Why Don’t (More) Americans Vote?
If you’re American, there’s a good chance you are not going to vote in the upcoming presidential election. In 2016, only 58% of the electorate actually voted. Compared to other democracies, voter turnout in the United States doesn’t even break the top 20. Americans just don’t vote. And it’s been that way since the early 1900s.
So what’s going on?
Well, first of all, let’s do some math to prove that you shouldn’t ever vote.
Here’s an equation for you:
PB + D > C
Where “P” is the probability your vote will affect the outcome of the election.
“B” is the benefits of a favorable outcome.
“D” is duty, or civic duty or any perceived gratification you get from voting.
And finally, “C” is cost. This is the time, effort, and financial cost of going through the voting process.
So in an election like the US presidential election where millions of people are voting, the probability that your individual vote will be the vote that decides the next president is essentially nil.
So we can call “P”, zero.
Times that by “B” and that makes the entire variable zero.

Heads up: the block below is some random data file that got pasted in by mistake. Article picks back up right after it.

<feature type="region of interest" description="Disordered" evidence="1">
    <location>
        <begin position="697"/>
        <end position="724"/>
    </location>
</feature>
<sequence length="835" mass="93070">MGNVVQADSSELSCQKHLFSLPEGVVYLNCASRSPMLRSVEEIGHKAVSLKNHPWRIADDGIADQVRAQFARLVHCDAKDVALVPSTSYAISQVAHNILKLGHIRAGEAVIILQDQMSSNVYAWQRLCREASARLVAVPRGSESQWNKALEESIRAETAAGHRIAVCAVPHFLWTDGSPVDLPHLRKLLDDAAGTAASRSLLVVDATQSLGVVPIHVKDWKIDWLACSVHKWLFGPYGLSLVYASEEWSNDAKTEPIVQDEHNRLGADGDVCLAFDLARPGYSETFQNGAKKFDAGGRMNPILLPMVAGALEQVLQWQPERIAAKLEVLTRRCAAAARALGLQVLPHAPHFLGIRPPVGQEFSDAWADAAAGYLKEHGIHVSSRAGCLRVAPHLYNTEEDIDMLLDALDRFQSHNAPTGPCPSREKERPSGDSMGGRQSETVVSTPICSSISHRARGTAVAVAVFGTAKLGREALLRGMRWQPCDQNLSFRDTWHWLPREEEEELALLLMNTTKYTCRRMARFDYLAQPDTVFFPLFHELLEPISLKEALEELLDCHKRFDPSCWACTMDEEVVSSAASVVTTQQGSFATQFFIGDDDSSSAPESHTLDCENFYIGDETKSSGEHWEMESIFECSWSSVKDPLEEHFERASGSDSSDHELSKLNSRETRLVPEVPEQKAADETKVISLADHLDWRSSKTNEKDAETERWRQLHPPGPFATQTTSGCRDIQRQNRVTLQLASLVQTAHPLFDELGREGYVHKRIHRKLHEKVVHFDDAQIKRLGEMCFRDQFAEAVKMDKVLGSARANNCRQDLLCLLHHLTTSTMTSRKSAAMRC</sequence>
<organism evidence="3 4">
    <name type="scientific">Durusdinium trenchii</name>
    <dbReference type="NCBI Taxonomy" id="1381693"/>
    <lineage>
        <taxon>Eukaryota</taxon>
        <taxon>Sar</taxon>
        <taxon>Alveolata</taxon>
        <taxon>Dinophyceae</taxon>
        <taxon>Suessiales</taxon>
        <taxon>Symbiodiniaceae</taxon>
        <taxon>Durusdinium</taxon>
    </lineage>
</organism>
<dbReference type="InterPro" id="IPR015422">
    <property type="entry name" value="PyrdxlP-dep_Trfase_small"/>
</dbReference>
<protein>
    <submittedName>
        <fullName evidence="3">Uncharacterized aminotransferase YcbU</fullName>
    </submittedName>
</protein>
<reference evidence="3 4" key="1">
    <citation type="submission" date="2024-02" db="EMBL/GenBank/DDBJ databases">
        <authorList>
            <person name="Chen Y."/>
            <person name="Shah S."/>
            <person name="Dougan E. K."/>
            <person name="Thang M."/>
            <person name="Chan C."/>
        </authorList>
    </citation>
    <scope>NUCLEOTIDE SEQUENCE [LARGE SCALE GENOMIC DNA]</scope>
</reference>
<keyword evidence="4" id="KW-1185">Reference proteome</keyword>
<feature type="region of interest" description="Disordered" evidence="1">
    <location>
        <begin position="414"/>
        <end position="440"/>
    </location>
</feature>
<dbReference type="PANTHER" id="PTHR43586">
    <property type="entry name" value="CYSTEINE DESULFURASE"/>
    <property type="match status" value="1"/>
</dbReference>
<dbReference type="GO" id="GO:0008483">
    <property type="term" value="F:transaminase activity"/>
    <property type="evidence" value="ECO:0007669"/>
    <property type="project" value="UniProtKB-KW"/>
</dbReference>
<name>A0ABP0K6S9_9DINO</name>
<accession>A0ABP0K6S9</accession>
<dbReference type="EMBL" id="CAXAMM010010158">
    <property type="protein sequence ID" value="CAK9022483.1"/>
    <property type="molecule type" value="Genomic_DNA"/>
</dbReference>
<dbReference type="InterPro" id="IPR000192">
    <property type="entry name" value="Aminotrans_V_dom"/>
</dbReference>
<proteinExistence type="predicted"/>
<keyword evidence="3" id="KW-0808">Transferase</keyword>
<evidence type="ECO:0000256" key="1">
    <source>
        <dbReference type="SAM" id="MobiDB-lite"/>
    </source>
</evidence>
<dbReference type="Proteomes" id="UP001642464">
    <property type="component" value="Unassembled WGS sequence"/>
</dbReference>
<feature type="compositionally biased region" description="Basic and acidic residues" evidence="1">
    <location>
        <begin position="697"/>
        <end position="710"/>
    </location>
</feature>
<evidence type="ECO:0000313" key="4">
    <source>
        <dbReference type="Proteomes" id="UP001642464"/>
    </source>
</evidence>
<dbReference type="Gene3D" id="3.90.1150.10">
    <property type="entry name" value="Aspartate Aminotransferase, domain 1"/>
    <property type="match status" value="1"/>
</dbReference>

Therefore, what we’re left with is our civic duty vs. the effort of voting. It’s difficult to measure exactly how much we get out of performing our civic duty so we can never have a precise number for that variable. But the costs are much more salient. It takes time to go to the voting booth. We have to take off work. We have to make sure we are registered, and depending on the state, you need proper identification — which takes even more time and effort.
So if everyone is a self-interested, rational actor, voting just isn’t worth it.
This is called the Paradox of Voting.
Thankfully, human beings are hardly ever rational.
As the math says, the decision to vote is a balancing act between our desire to fulfill our civic duty and the personal cost of making the effort to vote. So any barrier, however minor, that…